In this final five days of my One Month to a Better Board series, I will look at inquiries and questions a Board can take to help the organization actually do compliance going forward. I begin with an exploration of how can a Board work to incorporate the compliance function into a long-term business strategy of the organization. A Board can do so by engaging with the Chief Compliance Officer and compliance function through having a strong Board which is committed to doing business ethically and incompliance with anti-corruption laws such as the FCPA and engaging actively with the CCO and compliance function. This post will begin a discuss of various tools and techniques a Board can use and engage to move to this level of engagement.

The first point is to develop a framework for incorporating compliance into your long-term strategy. This framework draws from the State Street Global Advisors’ strategy for sustainability and adapts it to compliance. To set up the framework for evaluation of the compliance function is a three-step process, which you can use to determine how comprehensive you compliance program is as a starting point.

Step 1-has the company identified the compliance issues relevant to the Board?

Step 2-has the company assessed and incorporated those compliance issues into its long-term strategy?

Step 3-has the company communicated its approach to compliance and the influence of those factors on its overall strategy?

From this initial inquiry you can move into some specific questions that the Board can use to determine the overall state of your company’s compliance program. First a Board can work to identify compliance issues material to your organization. This can be accomplished with compliance related key performance indicators, which a Board should then prioritize to elevate their impact on compliance. A Board should consider these through the life-cycle of a business line or geographic sales area. Next the Board should work to move compliance into both the long-term strategy for the company and also have the CCO detail the long-term strategy for the compliance function.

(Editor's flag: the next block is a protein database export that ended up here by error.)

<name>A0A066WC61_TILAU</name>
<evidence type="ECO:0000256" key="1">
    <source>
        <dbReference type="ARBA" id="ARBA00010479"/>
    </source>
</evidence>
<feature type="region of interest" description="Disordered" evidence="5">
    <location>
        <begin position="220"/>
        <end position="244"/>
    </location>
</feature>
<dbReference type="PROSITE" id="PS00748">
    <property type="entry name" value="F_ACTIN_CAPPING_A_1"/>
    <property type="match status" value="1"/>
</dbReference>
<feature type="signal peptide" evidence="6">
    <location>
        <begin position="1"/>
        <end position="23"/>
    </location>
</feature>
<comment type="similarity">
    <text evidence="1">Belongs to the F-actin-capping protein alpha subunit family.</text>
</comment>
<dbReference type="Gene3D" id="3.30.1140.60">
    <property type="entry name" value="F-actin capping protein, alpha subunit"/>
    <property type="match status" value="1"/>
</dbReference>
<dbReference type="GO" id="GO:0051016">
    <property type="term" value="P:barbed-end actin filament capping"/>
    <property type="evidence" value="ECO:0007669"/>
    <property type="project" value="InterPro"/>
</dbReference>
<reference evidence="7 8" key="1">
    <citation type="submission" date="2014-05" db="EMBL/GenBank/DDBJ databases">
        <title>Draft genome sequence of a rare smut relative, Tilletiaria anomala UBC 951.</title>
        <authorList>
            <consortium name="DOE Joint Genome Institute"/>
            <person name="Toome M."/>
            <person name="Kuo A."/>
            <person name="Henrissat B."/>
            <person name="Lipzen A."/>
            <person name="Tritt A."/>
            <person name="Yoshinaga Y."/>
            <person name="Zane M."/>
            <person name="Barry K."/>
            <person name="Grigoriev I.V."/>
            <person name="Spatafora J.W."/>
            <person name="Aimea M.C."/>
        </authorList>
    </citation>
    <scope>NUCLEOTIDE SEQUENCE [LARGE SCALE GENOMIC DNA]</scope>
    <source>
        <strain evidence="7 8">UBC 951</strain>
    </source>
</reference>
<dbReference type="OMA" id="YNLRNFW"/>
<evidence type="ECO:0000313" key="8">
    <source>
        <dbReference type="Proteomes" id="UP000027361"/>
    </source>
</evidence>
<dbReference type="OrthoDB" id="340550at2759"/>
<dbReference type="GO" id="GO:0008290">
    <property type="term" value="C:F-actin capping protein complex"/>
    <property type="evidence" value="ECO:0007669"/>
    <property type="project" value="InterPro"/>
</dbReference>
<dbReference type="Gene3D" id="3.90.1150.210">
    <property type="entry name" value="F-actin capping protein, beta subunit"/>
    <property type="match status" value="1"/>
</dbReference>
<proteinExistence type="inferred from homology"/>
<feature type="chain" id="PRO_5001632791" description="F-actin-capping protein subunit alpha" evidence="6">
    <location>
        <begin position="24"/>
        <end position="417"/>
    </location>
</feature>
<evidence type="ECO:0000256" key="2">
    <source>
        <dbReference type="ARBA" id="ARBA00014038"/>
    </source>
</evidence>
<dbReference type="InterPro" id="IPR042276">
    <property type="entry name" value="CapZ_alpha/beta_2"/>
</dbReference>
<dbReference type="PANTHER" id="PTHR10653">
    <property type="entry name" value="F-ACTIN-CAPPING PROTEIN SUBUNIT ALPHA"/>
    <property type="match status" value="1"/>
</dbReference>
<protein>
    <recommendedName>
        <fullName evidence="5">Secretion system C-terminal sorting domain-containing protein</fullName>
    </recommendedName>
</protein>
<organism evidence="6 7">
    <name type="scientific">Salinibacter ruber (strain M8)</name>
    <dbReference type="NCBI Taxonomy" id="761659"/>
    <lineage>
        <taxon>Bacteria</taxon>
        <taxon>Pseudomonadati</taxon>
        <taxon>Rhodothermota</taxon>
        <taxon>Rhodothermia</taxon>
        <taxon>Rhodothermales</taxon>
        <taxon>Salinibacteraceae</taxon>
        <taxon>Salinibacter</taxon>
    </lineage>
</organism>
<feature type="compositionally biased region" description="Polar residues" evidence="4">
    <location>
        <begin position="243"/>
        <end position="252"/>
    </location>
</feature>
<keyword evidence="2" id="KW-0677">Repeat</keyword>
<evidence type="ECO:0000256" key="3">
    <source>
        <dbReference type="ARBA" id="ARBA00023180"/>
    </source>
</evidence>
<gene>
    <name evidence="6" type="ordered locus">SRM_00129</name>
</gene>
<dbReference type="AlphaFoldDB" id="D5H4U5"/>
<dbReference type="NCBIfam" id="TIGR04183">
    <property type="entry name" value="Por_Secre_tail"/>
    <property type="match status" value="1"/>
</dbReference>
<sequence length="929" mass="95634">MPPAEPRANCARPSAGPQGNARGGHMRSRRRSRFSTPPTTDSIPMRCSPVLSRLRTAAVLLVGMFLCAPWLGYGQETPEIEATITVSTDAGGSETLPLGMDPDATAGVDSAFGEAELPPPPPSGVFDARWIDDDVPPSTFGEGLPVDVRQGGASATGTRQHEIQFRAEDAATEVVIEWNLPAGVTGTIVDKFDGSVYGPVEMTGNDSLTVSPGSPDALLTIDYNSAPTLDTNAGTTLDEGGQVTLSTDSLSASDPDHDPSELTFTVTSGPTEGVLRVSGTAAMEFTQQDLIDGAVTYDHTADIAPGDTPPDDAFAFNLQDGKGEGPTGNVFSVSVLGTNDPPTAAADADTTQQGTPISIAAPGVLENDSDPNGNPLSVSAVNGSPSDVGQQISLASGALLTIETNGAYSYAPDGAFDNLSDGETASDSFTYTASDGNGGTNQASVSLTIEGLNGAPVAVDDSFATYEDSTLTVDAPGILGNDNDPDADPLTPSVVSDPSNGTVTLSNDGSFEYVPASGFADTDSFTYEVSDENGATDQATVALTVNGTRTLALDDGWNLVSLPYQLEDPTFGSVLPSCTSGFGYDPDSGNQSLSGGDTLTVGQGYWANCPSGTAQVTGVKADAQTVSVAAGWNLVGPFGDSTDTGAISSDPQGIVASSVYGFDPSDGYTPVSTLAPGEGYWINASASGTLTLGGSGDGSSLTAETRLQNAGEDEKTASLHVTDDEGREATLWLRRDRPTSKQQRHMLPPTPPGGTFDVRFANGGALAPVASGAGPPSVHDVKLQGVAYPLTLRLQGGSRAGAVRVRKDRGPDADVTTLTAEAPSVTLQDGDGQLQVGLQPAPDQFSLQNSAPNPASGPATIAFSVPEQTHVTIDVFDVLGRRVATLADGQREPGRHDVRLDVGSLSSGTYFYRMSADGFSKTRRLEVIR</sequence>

Drawing from the February release Justice Department Evaluation of Corporate Compliance Programs (Evaluation), the Board should actively work to incorporate compliance into the long term capital allocation of the company. Obviously the earlier the investment the better as it brings benefits such as benefits through brand differentiation, lowering the risk profile of the company and improving nimbleness in market responses.

The Board should oversee the incorporate of KPIs into senior management performance evaluations and compensation. Once again building upon the Evaluation which asks how the company monitors its senior leadership’s behavior and how senior leadership modelled proper behavior to subordinates, the Board should make certain systems are in place to quantify or measure performance related to compliance issues, should establish performance goals against which they measure compliance achievement and finally disclose to shareholders the material compliance issues that drive compensation, the specific goals or performance targets that management has to achieve and report on the actual performance against established goals to justify compensation payouts.

Finally the Board should work to communicate the influence of compliance factors on overall corporate strategy by demonstrating how compliance was integrated into the business. Not only is this good from a business perspective and shareholder expectation but also as the DOJ Evaluation makes clear what the government expects is the operationalization of compliance going forward.

These general factors will lead us into more specific questions that a Board can pose as we continue one month to a better board for a best practices compliance program.

Three Key Takeaways

  1. Having a long term strategy is critical.
  2. What is the Board’s framework for assessing compliance?
  3. Create KPIs to measure senior management’s actions around compliance.

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